Current position of the SSV Corwith Cramer. Click on the vessel to view position history. Use the tools, top right, to change the map style or view data layers. Dates and times use GMT (Greenwich Mean Time).
SEA Currents: SSV Corwith Cramer
May 03, 2018
O-fish-ially deep into the Sargasso Sea
Course & Speed
105°, 4.7 knots
As our second week comes to a close, I already feel like our community aboard Mama Cramer is gelling. You can get used to almost anything: flushing the head (aka toilet) with a hand pump, showering about once every three days, and eating on gimbled tables that continuously tilt to counteract the ship's rocking. But one thing I've never been able to fully get used to is looking out and seeing nothing but the seemingly endless, wild, changing, living landscape that is the ocean.
One thing that strikes me about the sea surface is that, whether it looks smooth as glass or powerful and choppy, it doesn't appear to host all that much life at first glance. I guess this is the view of the oceans that we as humans usually see. But then you throw on a mask and snorkel and dunk your head in, as we'll do in Bermuda, and see a landscape of corals teeming with a diverse population like an underwater metropolis. Or you dip a net just a foot beneath the surface and bring up a clump of sargassum filled with fish, crabs, shrimp, and other critters that you can't see until you look close. Or, if you're an SEA student, you cast a plankton net hundreds of meters down to the mesopelagic or "twilight" zone in the ocean (it's almost too deep for sunlight to penetrate to these depths), and you can't help but ogle at other-worldly creatures that live in that alien space. The ocean is, upon closer examination, living. From the surface to unimaginable depths, it is filled with organisms ranging from those longer than this ship to some so small you can't see them in a droplet of water without a microscope.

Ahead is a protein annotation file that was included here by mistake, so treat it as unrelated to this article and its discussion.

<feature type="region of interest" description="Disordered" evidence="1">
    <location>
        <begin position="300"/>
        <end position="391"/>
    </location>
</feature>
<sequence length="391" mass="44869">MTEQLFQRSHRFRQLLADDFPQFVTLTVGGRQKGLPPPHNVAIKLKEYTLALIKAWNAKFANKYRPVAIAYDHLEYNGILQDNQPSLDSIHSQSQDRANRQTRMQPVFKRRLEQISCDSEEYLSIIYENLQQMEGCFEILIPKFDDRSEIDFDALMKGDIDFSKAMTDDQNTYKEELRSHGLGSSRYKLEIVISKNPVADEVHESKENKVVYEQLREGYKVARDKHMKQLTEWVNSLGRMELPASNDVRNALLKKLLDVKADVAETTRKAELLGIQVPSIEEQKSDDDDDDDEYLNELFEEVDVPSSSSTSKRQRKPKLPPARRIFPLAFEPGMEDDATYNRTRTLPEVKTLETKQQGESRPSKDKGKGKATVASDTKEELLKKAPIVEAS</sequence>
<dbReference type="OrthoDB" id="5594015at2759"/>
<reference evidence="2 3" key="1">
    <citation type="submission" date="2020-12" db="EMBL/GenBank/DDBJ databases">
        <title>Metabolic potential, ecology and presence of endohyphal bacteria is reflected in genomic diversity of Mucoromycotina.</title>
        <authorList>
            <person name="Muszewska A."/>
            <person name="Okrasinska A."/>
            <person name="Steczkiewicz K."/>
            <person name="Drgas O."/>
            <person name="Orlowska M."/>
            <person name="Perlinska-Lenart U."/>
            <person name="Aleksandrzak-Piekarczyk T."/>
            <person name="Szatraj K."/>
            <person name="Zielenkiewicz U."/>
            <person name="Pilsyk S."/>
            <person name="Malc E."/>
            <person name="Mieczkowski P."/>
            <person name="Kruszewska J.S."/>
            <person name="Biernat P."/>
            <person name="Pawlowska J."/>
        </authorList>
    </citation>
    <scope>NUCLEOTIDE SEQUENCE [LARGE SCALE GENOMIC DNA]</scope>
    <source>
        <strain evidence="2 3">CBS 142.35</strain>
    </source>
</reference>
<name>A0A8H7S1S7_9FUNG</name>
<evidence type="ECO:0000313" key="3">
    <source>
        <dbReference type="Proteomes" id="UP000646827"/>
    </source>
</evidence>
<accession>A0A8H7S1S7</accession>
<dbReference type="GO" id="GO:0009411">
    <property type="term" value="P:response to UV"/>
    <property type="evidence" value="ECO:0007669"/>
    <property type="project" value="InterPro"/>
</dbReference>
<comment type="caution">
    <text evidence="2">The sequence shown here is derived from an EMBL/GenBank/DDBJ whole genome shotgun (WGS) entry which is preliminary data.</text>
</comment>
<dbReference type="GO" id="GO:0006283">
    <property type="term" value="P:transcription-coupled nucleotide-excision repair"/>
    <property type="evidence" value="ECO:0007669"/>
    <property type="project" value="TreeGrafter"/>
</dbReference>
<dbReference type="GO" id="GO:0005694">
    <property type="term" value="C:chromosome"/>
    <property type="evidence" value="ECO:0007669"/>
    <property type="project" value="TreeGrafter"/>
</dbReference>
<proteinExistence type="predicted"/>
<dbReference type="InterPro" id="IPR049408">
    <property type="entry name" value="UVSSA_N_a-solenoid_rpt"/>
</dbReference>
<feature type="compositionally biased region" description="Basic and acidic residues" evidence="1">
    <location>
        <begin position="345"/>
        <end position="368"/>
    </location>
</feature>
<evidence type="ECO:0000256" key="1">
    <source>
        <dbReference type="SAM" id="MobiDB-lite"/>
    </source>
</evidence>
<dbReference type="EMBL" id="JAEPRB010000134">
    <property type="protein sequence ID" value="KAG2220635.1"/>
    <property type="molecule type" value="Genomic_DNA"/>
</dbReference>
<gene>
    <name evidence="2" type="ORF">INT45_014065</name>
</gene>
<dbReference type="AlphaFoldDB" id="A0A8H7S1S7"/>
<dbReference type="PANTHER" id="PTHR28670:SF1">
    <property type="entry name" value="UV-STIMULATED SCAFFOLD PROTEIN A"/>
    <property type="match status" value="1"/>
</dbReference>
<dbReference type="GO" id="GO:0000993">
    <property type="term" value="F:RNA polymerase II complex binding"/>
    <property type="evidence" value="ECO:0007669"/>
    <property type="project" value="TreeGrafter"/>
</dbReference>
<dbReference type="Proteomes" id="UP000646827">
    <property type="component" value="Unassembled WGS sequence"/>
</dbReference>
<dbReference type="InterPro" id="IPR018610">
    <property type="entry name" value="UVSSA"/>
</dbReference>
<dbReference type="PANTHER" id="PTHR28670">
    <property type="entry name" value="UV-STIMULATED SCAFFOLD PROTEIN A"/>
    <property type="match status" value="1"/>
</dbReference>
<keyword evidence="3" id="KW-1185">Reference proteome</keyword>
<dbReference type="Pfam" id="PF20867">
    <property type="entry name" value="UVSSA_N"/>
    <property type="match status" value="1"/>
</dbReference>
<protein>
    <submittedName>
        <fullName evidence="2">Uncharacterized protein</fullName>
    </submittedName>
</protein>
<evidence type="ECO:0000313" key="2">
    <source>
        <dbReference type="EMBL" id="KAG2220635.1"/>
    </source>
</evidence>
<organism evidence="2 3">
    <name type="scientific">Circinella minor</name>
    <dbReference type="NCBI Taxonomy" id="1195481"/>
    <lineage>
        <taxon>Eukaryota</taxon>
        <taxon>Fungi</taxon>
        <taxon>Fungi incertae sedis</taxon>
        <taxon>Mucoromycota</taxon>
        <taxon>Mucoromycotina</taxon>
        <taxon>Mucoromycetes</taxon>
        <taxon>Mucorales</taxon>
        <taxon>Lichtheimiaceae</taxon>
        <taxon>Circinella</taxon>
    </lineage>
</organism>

Here are a few photos as examples of what we've seen out here:
1) In this top photo is (we think) a juvenile flying fish. So tiny, and so beautiful. Once reaching adulthood, he or she will be able to break the air-water interface and fly into plain view to the human eye. These flying fish really do look like low-flying birds at first, until you see them plunge into a wave without coming back up.
2) The photo at left, if you look real close, shows two Sargassum frogfish in some sargassum seaweed, all of which we released back into the sea. Like many residents of the floating sargassum, these frogfish are deceivingly camouflaged to match the golden fronds that make up their home.
3) The lower photo shows 5 buckets, each of which contains one morning's dipnet samples. (The dip net is pretty much what it sounds like: a net that we dip over the side to catch cool things for some of the student research projects). Four of the buckets contain native sargassum, and one contains something non-native, you might even say invasive, in this otherwise natural environment. The students have written poetically and thoughtfully in their blog posts about the juxtaposition between the blue wilderness and the plastics problem, so I'll refer readers to their writing for more on that.
Anyway, time to wrap it up. Can't believe we have just one week to Bermuda-time is flying! Grateful to be on board with everyone here, and thank you readers for checking in on us.
All the best,
P.S. To loved ones back home: Grayson (sitting next to me) and I miss you so much, but we love you even more. Many of you have come up in conversations here in the middle of the Sargasso Sea, and I'm thinking about you wherever in the world you are!